Although there’s unfortunately not an overdraft option with this account, there’s the option of 15% cashback when you use your Santander debit card at major UK retailers. Find out more about cashback in our guide.

Because of the cashback and lack of receive fees, it’s definitely worth considering this account, as long as you’re not planning to spend much money abroad in non-euro foreign currency.

Visit Santander »

↑ Comparison table

 

TSB Cash Account

TSB bank logo

The TSB Cash Account is open to non-UK EU residents aged 18 or over, and comes with a Visa debit card.

This account comes with a Save the Pennies option which allows you to automatically save money every time you use your debit card. It works by rounding up payments to the nearest pound, and putting away those extra pennies into a TSB savings account (which you’ll need for this feature).

You can keep track of the money in your account with internet, mobile and telephone banking and pay money into the account at the Post Office in the UK (although not every Post Office offers this service, so check if the ones nearest where you’ll live in the UK do before opening the account).

How much are TBS’s international transfer fees?

  • Sending money abroad in euros: free
  • Sending money abroad in all other currencies: £10 to send less than £5,000 and £17.50 to send over £5,000.
  • Receiving money from abroad in euros: free
  • Receiving money from abroad in all other currencies: £2 to receive under £100 and £7 for amounts over £100.

Eligibility criteria

  • You need to be 18 or older
  • You must be a non-UK EU resident
  • You can’t currently have another account with TSB or any other UK bank.

Our review

The main perk of this account is the Save the Pennies option, which is an easy way to save money during your studies in the UK.

However, if you’re planning to send or receive money from abroad in non-euro foreign currency, remember that there are other accounts with lower fees in our list.

If you’re worried about missing out on the money-saving option, why not do something similar yourself, like the 1p savings challenge? Or, you could always download an app that helps you save money just as easily as this TSB account.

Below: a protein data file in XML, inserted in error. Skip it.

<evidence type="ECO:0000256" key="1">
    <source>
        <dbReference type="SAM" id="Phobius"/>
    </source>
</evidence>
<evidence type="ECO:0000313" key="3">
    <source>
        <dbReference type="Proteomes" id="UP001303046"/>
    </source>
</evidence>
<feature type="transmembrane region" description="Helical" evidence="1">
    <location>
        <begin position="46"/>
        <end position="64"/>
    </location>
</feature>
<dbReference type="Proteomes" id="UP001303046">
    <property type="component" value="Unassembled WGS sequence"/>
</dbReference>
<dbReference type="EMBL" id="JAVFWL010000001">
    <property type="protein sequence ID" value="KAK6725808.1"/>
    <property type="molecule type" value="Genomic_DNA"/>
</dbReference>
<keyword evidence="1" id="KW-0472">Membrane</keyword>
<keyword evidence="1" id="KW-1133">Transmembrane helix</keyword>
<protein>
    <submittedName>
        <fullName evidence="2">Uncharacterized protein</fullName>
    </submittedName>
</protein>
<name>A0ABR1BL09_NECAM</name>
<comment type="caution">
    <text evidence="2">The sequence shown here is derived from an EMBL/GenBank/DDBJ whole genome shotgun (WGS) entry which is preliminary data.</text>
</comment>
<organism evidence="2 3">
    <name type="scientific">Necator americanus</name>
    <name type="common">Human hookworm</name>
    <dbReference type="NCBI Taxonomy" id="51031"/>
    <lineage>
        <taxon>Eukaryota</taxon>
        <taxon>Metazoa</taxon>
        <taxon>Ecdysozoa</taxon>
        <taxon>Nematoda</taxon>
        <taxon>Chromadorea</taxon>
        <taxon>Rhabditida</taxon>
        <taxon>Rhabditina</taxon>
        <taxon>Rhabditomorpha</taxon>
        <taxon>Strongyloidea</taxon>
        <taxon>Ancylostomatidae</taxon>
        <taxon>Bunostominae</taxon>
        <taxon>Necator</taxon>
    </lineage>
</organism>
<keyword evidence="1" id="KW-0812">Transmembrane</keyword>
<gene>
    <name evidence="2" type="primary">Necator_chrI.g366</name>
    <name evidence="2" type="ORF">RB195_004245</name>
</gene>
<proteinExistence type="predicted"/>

Visit TSB »

↑ Comparison table

 

Nationwide FlexBasic Current Account

Nationwide logoNationwide’s FlexBasic account is open to people from a country outside of the UK but in the EU or EEA. You can use the account both within and outside of the UK.

It does not, unfortunately, come with an overdraft or a chequebook but you will be able to make payments using Apple Pay, Google Pay or Samsung Pay. Plus, you’ll get a contactless debit card.

How much are Nationwide’s international transfer fees?

  • Sending money abroad in euros: free
  • Sending money abroad in all other currencies: £20
  • Receiving money from abroad in euros: free
  • Receiving money from abroad in all other currencies: free.

Eligibility criteria

  • You must be over 18
  • You’ll need to be currently living outside of the UK but in a country that’s part of the EU or EEA.

Our review

While it’s expensive to send money outside of the UK in non-euro foreign currency, this account’s great for having no fees for receiving money from abroad.

It’s a very basic account, but could be good if you’re planning to be in the UK for a relatively short period of time.

Visit Nationwide »

↑ Comparison table

 

The Co-operative Bank Cashminder Account

co-op bank logo

Another EU resident-friendly account! You’ll need to be living in the UK or the EU when applying for this account and be aged 16 or over.

But, again, there’s no chequebook or overdraft here we’re afraid.

How much are the Co-operative Bank’s international money transfer fees?

  • Sending money abroad in euros: free
  • Sending money abroad in US dollars: £8